Alright, so I apparently can't figure out how to format the amazon summary space without it getting all weird and out of order, so if it looks weird, I had a moment. ....ENJOY.

First thing, there's a foreword from the author in the beginning of my copy of this book, and it's basically David Levithan revealing that this began only as an idea and he spent the book exploring many aspects of that idea. It also portrays how much of an awesome sir/gentleman he is. Hats off to you David Levithan! (I also want to spell your last name as leviathan for some reason this morning, thank goodness for spell check.)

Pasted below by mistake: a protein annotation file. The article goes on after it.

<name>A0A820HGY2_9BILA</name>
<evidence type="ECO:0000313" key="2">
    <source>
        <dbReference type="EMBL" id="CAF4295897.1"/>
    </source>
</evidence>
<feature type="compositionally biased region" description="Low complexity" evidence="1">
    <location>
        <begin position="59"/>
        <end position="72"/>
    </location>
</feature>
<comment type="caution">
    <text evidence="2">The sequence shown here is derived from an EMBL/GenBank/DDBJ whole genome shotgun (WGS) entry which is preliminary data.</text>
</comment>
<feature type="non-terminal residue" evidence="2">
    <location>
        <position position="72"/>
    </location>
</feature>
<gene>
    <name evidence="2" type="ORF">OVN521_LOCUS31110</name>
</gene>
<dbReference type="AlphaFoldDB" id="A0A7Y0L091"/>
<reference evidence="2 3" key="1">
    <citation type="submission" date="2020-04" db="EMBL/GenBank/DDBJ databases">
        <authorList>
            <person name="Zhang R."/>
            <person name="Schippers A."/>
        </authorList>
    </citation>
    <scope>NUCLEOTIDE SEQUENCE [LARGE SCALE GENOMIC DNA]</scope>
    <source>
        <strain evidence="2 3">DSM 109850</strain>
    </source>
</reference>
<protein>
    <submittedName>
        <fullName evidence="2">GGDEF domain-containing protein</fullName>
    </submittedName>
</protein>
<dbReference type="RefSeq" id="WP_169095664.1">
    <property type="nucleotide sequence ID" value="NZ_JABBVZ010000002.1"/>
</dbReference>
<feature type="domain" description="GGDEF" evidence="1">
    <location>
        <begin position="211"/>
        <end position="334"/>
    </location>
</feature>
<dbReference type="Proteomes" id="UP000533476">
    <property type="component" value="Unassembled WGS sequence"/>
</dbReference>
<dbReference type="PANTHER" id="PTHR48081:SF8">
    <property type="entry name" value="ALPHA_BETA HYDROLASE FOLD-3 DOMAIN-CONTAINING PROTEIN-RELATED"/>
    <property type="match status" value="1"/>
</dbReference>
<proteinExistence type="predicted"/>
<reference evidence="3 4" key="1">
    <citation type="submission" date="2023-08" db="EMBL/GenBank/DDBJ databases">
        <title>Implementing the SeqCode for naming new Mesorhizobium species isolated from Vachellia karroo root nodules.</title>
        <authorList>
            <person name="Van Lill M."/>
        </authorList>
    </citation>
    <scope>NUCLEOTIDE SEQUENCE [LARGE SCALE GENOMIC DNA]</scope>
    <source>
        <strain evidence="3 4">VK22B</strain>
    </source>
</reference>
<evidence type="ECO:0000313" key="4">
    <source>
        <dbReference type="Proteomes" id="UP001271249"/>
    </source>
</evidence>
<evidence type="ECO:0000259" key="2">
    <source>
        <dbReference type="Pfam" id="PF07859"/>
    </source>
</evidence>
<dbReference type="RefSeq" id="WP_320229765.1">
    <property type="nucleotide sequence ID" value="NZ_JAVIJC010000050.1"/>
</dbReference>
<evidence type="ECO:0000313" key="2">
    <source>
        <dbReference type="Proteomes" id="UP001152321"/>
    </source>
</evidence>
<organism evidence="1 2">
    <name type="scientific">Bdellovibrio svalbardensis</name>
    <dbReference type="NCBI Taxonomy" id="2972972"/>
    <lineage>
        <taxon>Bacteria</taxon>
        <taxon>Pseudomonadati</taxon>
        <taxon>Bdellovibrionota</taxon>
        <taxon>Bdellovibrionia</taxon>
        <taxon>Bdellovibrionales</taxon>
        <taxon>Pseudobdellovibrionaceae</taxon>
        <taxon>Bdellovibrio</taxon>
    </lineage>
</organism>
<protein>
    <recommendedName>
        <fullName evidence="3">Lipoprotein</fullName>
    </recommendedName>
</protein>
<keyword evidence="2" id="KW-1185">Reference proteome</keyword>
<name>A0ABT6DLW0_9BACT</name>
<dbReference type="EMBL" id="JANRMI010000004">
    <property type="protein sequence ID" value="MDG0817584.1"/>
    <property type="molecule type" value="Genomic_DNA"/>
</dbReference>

So the story begins with the careful unfolding of a bizarre circumstance; a person switches bodies every day with people who are about the same age as them. We're going to call this person A, the narrator, and the big mystery. One morning, A wakes up in Justin's body and we encounter how he is able to get through his days; he interacts with people based on what he perceives their expectations to be of the person he's inhabiting. He can access the memories of the person he's inside, determine what's kind of going on and then puts them through their normal day.

That is, until A meets Rhiannon. They spend one day at the ocean together and A knows that they need to meet again. That they need to be together in some way.

Suddenly, A wants attachment, commitment, love; on the level of someone knowing who and what A is. So A begins to seek out Rhiannon regardless of what body he's in.